Table of contents
- 1 A Few Words About Sizing – You don’t stop fishing when you get old Vertical wall art
- 2 Should You Use a Wood or Metal Frame? – You don’t stop fishing when you get old Vertical wall art
- 3 What’s the General Shape And Design of the Art in Your Poster? – You don’t stop fishing when you get old Vertical wall art
- 4 Consider The Thickness Of the Frame In Relation To The Poster – You don’t stop fishing when you get old Vertical wall art
A Few Words About Sizing – You don’t stop fishing when you get old Vertical wall art
Typically posters come in a standard size, though there is no set rule as to what constitutes a poster vs. another piece of art.
As a general frame of reference, 24″ X 36″ is usually a larger movie size poster, 18″ X 24″ is often associated with medium-sized posters, and smaller sizes tend to run around the 11″ X 17″ range.
Always remember to measure your art yourself, though; the slightest of disparity between the listed measurements and the actual ones can make a significant difference when it comes time to frame!
Should You Use a Wood or Metal Frame? – You don’t stop fishing when you get old Vertical wall art
There are multiple layers to the ongoing wood vs. metal frame question.
First, let’s talk about the basics: here at Frame It Easy, we can cut metal frames to accommodate a larger size.
The biggest measurement our wood frames can be is 32″ X 42″. So if your poster exceeds that, you might want to go with a metal frame, which can go up to 42″ X 62″.
Beyond physical requirements, there are also stylistic things to take into consideration. Metal is better if you want a more vibrant or neon color. If, however, you want natural or earthy-looking hues, wood would be best.
Maybe, though, it’s not the material of the frame that matters as much as the shape and color of it. In which case, we got you covered, too.
What’s the General Shape And Design of the Art in Your Poster? – You don’t stop fishing when you get old Vertical wall art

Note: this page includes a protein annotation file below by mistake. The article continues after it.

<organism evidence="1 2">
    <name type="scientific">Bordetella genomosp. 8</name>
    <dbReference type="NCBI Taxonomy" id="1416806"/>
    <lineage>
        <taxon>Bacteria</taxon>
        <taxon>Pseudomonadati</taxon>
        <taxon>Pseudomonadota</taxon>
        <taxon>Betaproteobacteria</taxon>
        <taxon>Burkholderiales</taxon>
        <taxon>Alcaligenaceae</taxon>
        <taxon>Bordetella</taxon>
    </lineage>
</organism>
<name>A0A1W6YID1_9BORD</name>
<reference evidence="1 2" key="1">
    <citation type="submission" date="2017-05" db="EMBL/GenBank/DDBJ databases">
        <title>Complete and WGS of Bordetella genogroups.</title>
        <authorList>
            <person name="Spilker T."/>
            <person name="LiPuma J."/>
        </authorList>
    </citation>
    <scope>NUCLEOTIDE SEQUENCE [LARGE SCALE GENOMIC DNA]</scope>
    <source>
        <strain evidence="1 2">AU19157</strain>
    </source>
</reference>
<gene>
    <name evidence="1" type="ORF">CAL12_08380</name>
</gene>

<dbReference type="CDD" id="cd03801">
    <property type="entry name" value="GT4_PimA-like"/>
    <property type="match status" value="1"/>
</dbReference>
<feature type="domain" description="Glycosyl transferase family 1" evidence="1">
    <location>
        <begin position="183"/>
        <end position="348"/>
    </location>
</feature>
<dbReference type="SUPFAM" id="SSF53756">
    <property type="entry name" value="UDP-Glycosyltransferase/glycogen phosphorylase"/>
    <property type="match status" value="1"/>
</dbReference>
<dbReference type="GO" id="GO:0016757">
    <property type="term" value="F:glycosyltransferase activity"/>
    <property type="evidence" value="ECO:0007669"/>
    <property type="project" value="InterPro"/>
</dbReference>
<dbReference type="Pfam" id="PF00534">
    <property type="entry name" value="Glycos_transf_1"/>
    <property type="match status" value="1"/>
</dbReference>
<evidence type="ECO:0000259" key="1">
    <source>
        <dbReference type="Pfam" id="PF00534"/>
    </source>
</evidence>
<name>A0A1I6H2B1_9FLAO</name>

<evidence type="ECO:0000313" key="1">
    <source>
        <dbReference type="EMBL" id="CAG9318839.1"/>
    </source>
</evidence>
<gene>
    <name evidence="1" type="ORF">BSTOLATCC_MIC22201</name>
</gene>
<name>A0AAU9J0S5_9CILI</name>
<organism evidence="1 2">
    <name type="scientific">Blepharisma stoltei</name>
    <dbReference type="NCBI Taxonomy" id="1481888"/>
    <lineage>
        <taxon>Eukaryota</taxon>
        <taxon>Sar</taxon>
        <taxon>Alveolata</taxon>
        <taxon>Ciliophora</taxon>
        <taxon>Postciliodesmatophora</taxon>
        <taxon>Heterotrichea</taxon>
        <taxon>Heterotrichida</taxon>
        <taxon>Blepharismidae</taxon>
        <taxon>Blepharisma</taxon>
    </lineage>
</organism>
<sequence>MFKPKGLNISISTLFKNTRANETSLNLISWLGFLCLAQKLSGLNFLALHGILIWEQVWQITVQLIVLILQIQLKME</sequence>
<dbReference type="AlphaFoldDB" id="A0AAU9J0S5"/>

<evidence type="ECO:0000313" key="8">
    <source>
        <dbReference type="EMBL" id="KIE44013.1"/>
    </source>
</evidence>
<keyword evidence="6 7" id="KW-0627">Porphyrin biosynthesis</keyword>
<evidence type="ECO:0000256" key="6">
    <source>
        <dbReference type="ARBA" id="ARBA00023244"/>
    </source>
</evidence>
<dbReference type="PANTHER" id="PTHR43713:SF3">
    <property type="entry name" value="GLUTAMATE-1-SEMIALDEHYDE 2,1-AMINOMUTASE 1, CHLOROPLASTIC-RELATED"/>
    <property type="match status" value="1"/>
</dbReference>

Of course, posters themselves are often rectangular, but the art printed on them can be many different shapes.
Maybe the art on the poster has a lot of circles. Maybe it’s blocky. Either way, try to find something to compliment it.
For instance, our Hanover frame has a rounded off edge, as does our Hammond. Let’s say you’re framing the Shrek movie poster; it has a lot of bubble-looking letters, as well as the circular-looking antennae at the beginning of the logo. A Hanover or Hammond style would look great with that to accent the rounded designs.
You don’t stop fishing when you get old Vertical wall art
The opposite is true for posters with blocky shapes and designs. The Bradford, Stafford, and Ashford would all be great, as they would mimic the straighter lines.
Of course, if you’re going for a contrasting effect, mix and match! It’s your frame, so have fun.
If you want something that will really stand out, the Granby would be a great ornate choice.
Consider The Thickness Of the Frame In Relation To The Poster – You don’t stop fishing when you get old Vertical wall art
Most posters are big, so you might want to have a thinner frame style displaying them. Let’s say you have a giant poster from one of the many Marvel movies, and you want it to be on full display, with as little frame as possible to potentially overpower it.
If this is the case, we would recommend using either the Ashford or the Hanover frame; both are about 3/8″ in thickness when looking at them straight on. Neither should be too noticeable, especially if you choose a corresponding color (more on that in a bit, though).
This is also something to keep in mind if you have limited display space, but still want to squeeze in one last poster before the blank area on your wall gets covered. If space conservation is on your mind, the narrower designs (Ashford and Hanover) would be best.
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From: Tongassf Team